Some people might say opera is too long, out-dated, snobby, and boring. Opera Philadelphia challenges those voices with its O17 Festival: 12 days of dazzling opera celebrations with 7(!) programs in the city’s premier art venues and the museums. Alongside several world premieres, the festival presents Mozart’s THE MAGIC FLUTE at the Academy of Arts in a dazzling rethinking of the last and one of the most well-known operas composed by Wolfgang Amadeus Mozart.
Since its premiere in Vienna in 1791, the opera has been loved for its exquisite and delightful music and the crowd-pleasing plot. It has been performed countless times all over the world. Many of us, opera lovers or not, have heard bits and pieces of its music.
Like any other enduring works of performance art, THE MAGIC FLUTE has been reinvented and recreated over the years as society and our ideologies have changed. The production presented at O17 is from Komische Oper Berlin, co-produced by 1927 (a London-based, multi-awarded, one-of-a-kind performance company that was founded in 2005 by director, writer, and performer Suzanne Andrade and animator and illustrator Paul Barritt). Opera Philadelphia’s version is well worth the pain in the butt from sitting in a theater chair for three hours.
The stage contains no set except one giant white wall like a screen of a movie theater. The fantasy that Mozart created, the quest of charming prince Tamino and the bird catcher Papageno to rescue princess Pamina, is reinvented in the style of a black-and-white silent film, with imaginative and colorful animations projected onto the wall.
Instead of a flute, Papageno (Jarrett Ott) carries that ultimate bird-catcher, a black cat. The magic flute that has a power to change sorrow to joy is a fairy, and the bells that protect the travelers from harm are girls in garters and red stiletto shoes. 1927’s animation not only narrates the story in depth but also visualizes Mozart’s exquisite music, deepening our connection with the sounds.
This production may have been a bit of challenge to the singers. Unlike other operas where singers can move and use their bodies to sing freely and to be expressive, in this MAGIC FLUTE they are required to be on small foot stools and to secure themselves to flipping doors on the white wall. They also need to synchronize with the animation while singing some very demanding opera songs.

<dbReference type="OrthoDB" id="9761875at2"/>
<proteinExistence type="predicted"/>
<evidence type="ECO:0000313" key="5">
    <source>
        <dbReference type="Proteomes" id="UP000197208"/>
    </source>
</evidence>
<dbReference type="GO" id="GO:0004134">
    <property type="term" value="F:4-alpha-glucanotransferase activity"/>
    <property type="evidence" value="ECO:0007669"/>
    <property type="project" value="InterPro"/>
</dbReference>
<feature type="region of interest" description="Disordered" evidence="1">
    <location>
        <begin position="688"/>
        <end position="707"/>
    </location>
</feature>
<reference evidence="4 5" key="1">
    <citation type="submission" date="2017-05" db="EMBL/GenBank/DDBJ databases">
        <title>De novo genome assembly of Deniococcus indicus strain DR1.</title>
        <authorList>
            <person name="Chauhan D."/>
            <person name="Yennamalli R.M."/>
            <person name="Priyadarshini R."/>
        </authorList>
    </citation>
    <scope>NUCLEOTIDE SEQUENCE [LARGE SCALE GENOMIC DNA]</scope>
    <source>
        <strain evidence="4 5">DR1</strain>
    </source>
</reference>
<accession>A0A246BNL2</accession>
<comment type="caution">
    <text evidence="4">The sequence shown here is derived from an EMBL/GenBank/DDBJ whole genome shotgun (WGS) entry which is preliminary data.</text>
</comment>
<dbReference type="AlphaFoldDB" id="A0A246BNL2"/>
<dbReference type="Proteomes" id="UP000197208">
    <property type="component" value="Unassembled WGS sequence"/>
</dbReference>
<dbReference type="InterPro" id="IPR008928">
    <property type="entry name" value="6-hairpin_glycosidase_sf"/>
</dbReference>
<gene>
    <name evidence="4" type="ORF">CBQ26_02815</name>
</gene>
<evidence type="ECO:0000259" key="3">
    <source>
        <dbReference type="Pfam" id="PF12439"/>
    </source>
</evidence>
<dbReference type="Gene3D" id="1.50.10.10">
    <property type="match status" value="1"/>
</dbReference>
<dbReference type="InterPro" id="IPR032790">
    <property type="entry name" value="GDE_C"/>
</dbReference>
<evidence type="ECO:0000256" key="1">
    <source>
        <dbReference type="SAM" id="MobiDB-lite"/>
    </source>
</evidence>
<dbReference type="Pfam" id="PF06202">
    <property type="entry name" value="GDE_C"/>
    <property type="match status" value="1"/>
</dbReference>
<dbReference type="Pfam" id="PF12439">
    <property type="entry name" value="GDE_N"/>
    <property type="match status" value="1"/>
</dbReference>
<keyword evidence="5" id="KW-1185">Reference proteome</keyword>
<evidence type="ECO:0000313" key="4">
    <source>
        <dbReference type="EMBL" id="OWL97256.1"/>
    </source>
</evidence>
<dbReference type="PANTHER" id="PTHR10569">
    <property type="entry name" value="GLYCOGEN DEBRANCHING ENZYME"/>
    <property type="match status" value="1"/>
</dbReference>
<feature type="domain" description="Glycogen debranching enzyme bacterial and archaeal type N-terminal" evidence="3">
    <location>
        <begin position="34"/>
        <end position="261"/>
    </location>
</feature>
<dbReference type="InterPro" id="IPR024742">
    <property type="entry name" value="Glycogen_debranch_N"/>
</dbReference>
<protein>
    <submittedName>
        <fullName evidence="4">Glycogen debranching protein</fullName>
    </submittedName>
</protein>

Opera Philadelphia’s cast captivates the audiences with its brilliant performance. The two main roles are performed by two young singers, Ben Bliss (Tamino) and Rachel Sterrenberg (Pamina). Ben’s mellow and deep voice expresses his passion and admiration in his aria “Dies Bildnis ist bezaubernd schön” (This image is enchantingly beautiful), and Rachel sings her aria “Ach, ich fühl’s, es ist verschwunden” (Oh, I feel it, it’s gone) sorrowfully but tenderly.
Jarrett Ott is simply astonishing as an actor and an singer. His Papageno is charming, honest, and warm as sunshine, just like his singing voice.
Other roles, the Queen of the Night and Sarastro, have the well-known arias that require a rare high F6 and F2 respectively. Olga Pudova’s Queen of the Night is neither fierce nor flamboyant, but suitable for queen spider in this production, who binds her daughter and holds the fate of Tamino and Pamina. The famous coloratura part of the area is as bewitching and astonishing as her voice, which sounds magical like a crystal bell. In his silk hat, tuxedo and white beard, Peixin Chen depicts his authoritative and fatherly role Sarastro with rich voice.
Since it was made some 225 years ago, some of the lyrics may jarr as out-dated or misogynistic by today’s standard. Still, the beauty and the power of Mozart’s music live with THE MAGIC FLUTE and inspire us with true and genuine emotions.
[Academy of Music, 240 S Broad Street] September 15-24; operaphila.org/whats-on/on-stage-2017-2018/the-magic-flute